Despite the domestic discontent, the Portuguese launched a major counter-offensive in 1970 known as Gordian Knot Operation. Over the course of seven months, a massive number of Portuguese troops infiltrated the Mozambican and Tanzanian countryside and involved heavy aerial bombardments to take out the guerilla campaign. Progress stalled with the arrival of the monsoon season. A combination of poor coordination and effort hampered initial success. To some Portuguese officers, the operation was considered as a failure. On December 16, 1972, the Portuguese 6th command of Commandos in Mozambique wiped out the inhabitants of a village in the killing known as the “Wiriyamu Massacre.” Over 150 civilians were slaughtered, as ordered by the soldiers and military officers. By 1973, to incite sympathy in FRELIMO, FRELIMO soldiers created the slogan “Aldeamentos: agua para todos,” or resettlement villages: water for everyone. The slogan was created in response to the Portuguese attempt of isolation between civilians and FRELIMO bases. The short-term plan of resettlement was to improve infrastructure. The long-term plan, however, was to win the difficult war.

As previously stated, the fierce critic of the Portuguese regime, Samora Machel, highly opposed white settlement in Mozambican lands. These white settlers had lived in Mozambican lands for centuries due to colonial attractions, but with the possibility of a Mozambican victory comes the demise of continued white settlement. The moderate Mondlane used to allow the peaceful coexistence of whites and blacks, but the more radical Machel opposed such a plan. Meanwhile in Lisbon, the unsettling propaganda that the Portuguese government caused for the past thirteen years appeared to finally lose steam, as anti-war left wing parties crowded Portuguese politics with protests to end the war. Several magazines mocked the foreign intervention with satire. The growing unrest finally culminated in the peaceful, bloodless coup on April 25, 1974, known as the Carnation Revolution. As thousands of Portuguese citizens left Mozambique, many soldiers refused to continue fighting. Negotiations between the new Portuguese administration and Machel’s administration culminated in the Lusaka Accord signed on September 7, 1974. Formal independence was settled on June 25, 1975.

In 1975, the RELIMO political party was the most popular party in Mozambique. However, despite its domestic popularity Frelimo’s ascent to power in 1975 was not entirely unopposed. There were a number of smaller movements vying for power in the country, but none had had Frelimo’s the widespread and organised urban and rural support. On a regional level too, there was a strong degree of opposition from the white minority government of Southern Rhodesia, and the Apartheid regime in South Africa. As an ardent supporter of Robert Mugabe’s Zimbabwean African National Union (ZANU), and the African National Congress (ANC) of South Africa, Frelimo placed itself in the front line of attack from its two neighbours. One of its first acts in power was to close the borders to Southern Rhodesia, preventing them access to transport and trade routes. Resistanca Nacional de Mocambique (RENAMO) led by André Matsangaissa was a political movement which was created by Rhodesia and later then by the South African government to destroy guerrilla fighters from Zimbabwe and South Africa. Thus, the new government was violently opposed from 1977 by the Rhodesian government and South Africa backed RENAMO.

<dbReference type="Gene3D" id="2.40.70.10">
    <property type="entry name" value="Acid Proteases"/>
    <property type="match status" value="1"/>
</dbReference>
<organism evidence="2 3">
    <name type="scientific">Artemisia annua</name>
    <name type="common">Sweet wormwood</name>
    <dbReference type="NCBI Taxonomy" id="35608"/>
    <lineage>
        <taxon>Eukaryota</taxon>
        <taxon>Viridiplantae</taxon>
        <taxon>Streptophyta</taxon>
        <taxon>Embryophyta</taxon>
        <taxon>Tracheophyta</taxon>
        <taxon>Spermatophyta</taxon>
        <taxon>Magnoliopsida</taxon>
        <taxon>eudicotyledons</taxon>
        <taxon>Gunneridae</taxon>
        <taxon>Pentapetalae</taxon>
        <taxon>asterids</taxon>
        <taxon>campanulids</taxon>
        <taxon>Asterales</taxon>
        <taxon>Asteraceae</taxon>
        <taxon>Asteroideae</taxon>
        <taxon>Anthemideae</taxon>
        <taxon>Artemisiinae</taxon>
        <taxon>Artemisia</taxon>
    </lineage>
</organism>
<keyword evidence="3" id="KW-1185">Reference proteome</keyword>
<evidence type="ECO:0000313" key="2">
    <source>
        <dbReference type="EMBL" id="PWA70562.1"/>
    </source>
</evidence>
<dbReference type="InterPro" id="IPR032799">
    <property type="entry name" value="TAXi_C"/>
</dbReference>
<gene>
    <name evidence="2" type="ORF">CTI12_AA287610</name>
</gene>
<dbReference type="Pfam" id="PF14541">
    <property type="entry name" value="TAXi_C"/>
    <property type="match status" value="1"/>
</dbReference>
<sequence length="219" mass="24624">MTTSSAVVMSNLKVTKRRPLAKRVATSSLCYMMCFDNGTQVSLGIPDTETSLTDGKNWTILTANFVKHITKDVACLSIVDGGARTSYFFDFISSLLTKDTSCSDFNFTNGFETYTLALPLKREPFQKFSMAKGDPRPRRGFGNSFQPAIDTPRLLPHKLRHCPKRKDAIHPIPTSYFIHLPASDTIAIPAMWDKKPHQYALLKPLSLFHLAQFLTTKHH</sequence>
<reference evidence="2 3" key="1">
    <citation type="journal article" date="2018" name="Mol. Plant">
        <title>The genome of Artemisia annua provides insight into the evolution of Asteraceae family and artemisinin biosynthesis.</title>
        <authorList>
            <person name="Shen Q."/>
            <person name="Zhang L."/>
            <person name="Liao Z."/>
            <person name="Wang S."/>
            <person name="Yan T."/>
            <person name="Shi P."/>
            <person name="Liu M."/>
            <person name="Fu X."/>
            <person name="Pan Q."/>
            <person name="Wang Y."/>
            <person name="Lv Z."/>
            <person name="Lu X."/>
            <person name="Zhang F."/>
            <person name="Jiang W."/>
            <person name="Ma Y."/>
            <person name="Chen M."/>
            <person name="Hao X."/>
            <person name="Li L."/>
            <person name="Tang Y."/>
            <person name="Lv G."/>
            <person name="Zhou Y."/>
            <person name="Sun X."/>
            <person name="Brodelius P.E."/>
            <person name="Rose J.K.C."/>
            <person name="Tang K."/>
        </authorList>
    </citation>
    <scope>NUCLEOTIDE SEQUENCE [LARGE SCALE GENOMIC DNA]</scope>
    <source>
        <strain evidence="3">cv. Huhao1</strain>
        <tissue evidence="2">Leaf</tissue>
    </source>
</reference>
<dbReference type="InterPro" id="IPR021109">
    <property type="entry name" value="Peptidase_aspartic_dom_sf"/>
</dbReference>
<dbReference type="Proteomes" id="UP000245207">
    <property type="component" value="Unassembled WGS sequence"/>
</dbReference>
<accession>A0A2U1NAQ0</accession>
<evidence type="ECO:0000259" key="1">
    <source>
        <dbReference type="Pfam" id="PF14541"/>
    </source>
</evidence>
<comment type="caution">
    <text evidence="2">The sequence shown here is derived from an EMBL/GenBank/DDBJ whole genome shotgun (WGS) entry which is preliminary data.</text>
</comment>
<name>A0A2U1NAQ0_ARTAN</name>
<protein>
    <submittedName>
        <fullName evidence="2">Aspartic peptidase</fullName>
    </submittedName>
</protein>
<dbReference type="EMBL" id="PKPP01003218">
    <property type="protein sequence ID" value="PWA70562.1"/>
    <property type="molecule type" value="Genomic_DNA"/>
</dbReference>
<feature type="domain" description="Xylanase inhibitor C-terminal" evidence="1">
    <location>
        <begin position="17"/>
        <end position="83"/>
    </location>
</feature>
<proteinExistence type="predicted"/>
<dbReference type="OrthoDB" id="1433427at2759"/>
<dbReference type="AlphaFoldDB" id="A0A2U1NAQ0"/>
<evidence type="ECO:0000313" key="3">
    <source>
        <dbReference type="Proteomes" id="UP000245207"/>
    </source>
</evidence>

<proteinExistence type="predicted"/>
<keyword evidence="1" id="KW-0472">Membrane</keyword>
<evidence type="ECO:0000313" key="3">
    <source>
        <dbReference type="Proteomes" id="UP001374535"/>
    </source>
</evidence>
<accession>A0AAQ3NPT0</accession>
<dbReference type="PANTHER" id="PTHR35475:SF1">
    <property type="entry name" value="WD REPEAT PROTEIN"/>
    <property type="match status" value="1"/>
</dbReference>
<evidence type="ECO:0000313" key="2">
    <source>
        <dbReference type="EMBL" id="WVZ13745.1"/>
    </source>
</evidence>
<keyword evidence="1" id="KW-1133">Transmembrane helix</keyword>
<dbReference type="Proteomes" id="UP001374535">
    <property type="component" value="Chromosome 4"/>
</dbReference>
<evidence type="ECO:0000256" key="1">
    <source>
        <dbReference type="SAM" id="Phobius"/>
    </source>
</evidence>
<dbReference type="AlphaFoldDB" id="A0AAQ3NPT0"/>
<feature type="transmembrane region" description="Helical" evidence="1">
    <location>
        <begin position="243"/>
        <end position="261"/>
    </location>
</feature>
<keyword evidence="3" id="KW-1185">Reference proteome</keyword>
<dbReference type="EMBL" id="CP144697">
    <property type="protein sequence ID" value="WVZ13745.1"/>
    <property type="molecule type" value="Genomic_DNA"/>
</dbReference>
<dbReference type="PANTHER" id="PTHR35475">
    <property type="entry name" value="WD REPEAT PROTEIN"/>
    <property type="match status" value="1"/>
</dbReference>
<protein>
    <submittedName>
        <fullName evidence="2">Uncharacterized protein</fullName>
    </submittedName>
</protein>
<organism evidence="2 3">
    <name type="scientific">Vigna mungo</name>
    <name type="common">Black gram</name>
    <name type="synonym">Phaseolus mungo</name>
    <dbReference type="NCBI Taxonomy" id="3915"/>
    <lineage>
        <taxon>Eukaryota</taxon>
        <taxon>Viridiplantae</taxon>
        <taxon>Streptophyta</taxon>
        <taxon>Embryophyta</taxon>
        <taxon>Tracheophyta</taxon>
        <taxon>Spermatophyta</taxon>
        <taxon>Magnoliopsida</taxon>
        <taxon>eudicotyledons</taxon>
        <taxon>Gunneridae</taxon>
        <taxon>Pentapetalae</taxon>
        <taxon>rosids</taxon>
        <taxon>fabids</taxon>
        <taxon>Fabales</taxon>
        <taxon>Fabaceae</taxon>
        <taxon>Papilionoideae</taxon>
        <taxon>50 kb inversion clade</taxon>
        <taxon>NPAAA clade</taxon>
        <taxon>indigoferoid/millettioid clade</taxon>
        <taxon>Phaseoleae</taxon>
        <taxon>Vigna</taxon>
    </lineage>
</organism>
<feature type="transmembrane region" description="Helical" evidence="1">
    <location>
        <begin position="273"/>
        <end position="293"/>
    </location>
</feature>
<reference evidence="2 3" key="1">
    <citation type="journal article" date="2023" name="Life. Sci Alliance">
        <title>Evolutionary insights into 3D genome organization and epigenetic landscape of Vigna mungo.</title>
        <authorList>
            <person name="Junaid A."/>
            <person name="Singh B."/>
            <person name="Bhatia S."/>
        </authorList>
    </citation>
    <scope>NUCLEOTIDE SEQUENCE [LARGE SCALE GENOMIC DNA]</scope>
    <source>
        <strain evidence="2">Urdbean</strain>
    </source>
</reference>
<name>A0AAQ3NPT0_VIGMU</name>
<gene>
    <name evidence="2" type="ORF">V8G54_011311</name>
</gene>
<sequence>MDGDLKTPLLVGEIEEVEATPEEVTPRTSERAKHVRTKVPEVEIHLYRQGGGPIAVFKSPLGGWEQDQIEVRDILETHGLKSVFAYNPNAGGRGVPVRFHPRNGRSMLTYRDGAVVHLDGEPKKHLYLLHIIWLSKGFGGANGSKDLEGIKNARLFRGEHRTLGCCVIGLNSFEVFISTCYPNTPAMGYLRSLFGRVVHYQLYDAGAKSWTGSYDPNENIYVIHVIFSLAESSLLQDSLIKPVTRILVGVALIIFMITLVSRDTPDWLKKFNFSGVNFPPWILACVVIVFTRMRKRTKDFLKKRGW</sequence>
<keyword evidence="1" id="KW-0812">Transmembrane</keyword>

In general terms, a new resistance was founded to counter FRELIMO government and to disrupt logistical flow of weapons to Zimbabwe African National Liberation Army fighters in Mozambique boarder areas. The war had far reaching implications in Mozambique and her neighbors. The war was intense since RENAMO had the support of the South African government. The country was caught in between the Cold War in which RENAMO was supported by the Western governments whilst FRELIMO was supported by Soviet Union and other Communist states. There was heavy supply of arms to the two sides due to the power politics as a result of the Cold War. The war was intense in the 1980’s with increase in political tension, economic recession and lack of social services. A lot of civilians lost their lives, the economy collapsed and the lives of Mozambicans were totally changed for the worst. Given this background, the researchers were encouraged to undertake the research in order to establish the effects that the civil war had on ordinary civilians of Mozambique who suffered most from this brutal war, especially in rural areas, which was the main theater of war.